Corrections, as dancers you need to deal a lot with them. Constructive criticism or a straight comment, helpful or confusing you, somehow you need to find your way of incorporating the given correction into your dancing. Understanding how to process the information in the right way may depend on the manner someone corrects you.
To be able to understand our teacher, you first need to know how you learn. Everybody has their own preference of learning: are you a person who likes to observe and reflect before actually trying the given correction? Or do you prefer to just throw yourself in the material and think afterwards what did (not) work? Some people first want to see and analyze before they try, although others prefer to experience by doing. It might get complicated for your brain when a teacher asks you to “just try”, while you are still analyzing the movement material.
Next to this aspect of processing corrections, also with which sense the exercise is offered is of great importance. For some people it is the easiest to understand an instruction by hearing: “please don’t make chicken wings, keep your elbows up”, when you are holding your arms in second position during a ballet class. Others prefer visual corrections, whereby the teacher shows for example two versions of your arms in second position and you need to choose the “right” one. But also understanding by touch, the teacher guiding your elbow up, is a common way to process information. If you are a person who likes to get the reason behind the correction, keeping your elbows up to support your back to get a stable position to perform the legwork in a proper way, you like to logical side of explanations. Some people have a clear preference of one of these styles, others may like more options.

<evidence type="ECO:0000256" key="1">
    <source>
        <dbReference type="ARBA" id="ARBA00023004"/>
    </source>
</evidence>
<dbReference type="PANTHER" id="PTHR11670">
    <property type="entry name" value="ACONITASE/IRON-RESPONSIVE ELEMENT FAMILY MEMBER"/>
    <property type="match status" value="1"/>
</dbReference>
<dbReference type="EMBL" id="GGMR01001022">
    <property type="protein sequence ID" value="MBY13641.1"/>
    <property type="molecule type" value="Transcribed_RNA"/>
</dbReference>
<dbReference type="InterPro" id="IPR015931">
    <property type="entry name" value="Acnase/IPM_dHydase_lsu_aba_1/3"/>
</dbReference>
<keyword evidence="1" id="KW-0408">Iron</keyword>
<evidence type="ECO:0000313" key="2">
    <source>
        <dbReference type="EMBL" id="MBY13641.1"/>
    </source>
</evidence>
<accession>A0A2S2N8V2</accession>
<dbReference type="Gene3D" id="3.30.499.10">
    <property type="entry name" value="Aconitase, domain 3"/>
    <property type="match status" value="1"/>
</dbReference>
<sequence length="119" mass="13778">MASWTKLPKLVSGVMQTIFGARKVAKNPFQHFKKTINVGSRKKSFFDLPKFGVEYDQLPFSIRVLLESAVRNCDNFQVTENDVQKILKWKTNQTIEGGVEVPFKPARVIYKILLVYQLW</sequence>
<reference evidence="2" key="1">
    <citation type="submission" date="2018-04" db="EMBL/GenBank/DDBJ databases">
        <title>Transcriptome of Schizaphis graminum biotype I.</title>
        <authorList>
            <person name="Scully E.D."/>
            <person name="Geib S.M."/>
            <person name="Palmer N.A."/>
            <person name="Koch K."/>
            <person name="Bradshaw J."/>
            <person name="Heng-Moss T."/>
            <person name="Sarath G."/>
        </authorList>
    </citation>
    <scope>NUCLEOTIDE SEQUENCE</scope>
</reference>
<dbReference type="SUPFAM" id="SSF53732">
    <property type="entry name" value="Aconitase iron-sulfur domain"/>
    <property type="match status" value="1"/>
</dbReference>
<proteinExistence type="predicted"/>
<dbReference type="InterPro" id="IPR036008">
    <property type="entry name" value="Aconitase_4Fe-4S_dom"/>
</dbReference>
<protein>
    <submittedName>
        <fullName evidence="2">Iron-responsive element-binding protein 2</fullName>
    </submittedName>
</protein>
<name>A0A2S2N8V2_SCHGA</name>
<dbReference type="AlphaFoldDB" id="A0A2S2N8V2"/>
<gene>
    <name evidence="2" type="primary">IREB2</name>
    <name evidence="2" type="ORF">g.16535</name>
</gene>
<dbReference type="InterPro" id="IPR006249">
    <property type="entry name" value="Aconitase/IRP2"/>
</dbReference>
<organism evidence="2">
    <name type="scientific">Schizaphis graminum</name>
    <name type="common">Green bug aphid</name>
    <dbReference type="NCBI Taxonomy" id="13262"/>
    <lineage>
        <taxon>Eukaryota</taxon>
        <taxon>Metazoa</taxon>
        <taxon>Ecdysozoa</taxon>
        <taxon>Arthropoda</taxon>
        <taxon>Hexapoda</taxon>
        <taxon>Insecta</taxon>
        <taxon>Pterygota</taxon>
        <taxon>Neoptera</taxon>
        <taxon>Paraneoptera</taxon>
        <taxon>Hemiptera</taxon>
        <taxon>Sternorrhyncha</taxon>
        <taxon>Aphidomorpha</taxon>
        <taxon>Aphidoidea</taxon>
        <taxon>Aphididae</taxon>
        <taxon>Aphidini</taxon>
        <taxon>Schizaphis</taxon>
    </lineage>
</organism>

Don’t understand me wrong, you nor your teacher is doing something incorrectly. All the methods I explained above are great ways to correct/be corrected. Realizing this difference will help you to understand each other.
For teachers: alternate your methods of correcting and estimate your students to find out in which way they understand you best.
Students: find out yourself which method(s) has/have your and your teacher’s preference. When you know your style of perceiving information, you might notice it is not the same as your teacher’s. In this way you can try to translate the correction to your style of learning, or try to develop an other method of learning.
Because everyone can develop other methods!
A special thanks to https://aballeteducation.com/ for giving permission to use the featured image.